I know a lot of you are thinking, “Alex, you sold iDOL out.  You’re going to lose control of the process, and your boards are going to be made by kids in unfair labor conditions in China.”   Let me settle those worries right now:  iDOL SURFBOARDS are, will, and always will be made in the USA.  I have sold a large portion of the company to iDOL’s Head Shaper, Stefan Ronchetti.  He loves building surfboards, and it is his dream to spend all day every day building surfboards.  Under this new venture, he, our team riders, and I will have more time to develop more and more advanced shapes for wake surfing, paddle boarding, great lakes surfing, and other freshwater surfing applications.  And I promise I will not lose control of the process, and all workers building my surfboards will be fairly treated.

Right now, I am sitting in a surfboard factory in China where I will stay until all of my boards are completed.  I will inspect each surfboard along every step of the process, and help in every way I can.  The factory does not employ any children or bonded laborers (which I know some of my competitors can’t accurately state), and pays higher wages than most surfboard factories.  Employees in this factory normally work 8 hour days and have Sundays off.  All of the shapers in this factory have been shaping surfboards longer than me, and the quality of construction and attention to detail is astounding.  I did a lot of research, and I’ve risked nearly every asset I own to get myself to this place.  I know in my head and my heart that I have made the right decision and I am in the right place at the right time.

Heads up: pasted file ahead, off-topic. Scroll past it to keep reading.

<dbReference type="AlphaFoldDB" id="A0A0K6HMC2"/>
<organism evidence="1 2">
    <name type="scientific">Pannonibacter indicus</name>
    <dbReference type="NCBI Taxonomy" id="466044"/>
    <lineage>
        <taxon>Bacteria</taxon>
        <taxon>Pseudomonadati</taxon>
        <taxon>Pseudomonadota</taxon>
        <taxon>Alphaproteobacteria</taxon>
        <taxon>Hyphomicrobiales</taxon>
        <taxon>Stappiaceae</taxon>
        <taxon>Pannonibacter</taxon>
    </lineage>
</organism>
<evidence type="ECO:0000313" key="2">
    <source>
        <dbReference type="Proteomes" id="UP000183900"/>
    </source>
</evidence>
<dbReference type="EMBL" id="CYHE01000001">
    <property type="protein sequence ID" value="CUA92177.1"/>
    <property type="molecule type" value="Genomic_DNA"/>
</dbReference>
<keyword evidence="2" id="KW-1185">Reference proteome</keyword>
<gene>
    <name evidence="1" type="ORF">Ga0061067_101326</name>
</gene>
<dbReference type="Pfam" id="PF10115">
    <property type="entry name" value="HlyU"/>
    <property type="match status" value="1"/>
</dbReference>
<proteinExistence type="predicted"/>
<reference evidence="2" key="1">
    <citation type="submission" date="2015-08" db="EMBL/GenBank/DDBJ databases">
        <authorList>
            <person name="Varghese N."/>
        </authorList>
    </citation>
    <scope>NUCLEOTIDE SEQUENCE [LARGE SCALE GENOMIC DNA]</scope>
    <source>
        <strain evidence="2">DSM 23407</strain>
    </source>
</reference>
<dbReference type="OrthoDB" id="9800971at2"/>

Now that was a lengthy first post, and probably not very entertaining.  I just wanted to attempt defining what the heck I’m doing over here.  Going forward, this blog should be a somewhat interesting narrative covering the surfboard building process, general travel observations of the existentialist surfer, and hopefully the ultimate goal will be accomplished – we’ll go surfing.  Stop back soon, and I’ll keep posts shorter and develop this blog with the sights and sounds of the world as I explore them.  I’ll warn you now – It might get weird, but as my favorite author, Hunter S. Thompson stated, “When the going gets weird, the weird turn pro.”  Cheers friends!  See you down the road.

-Alex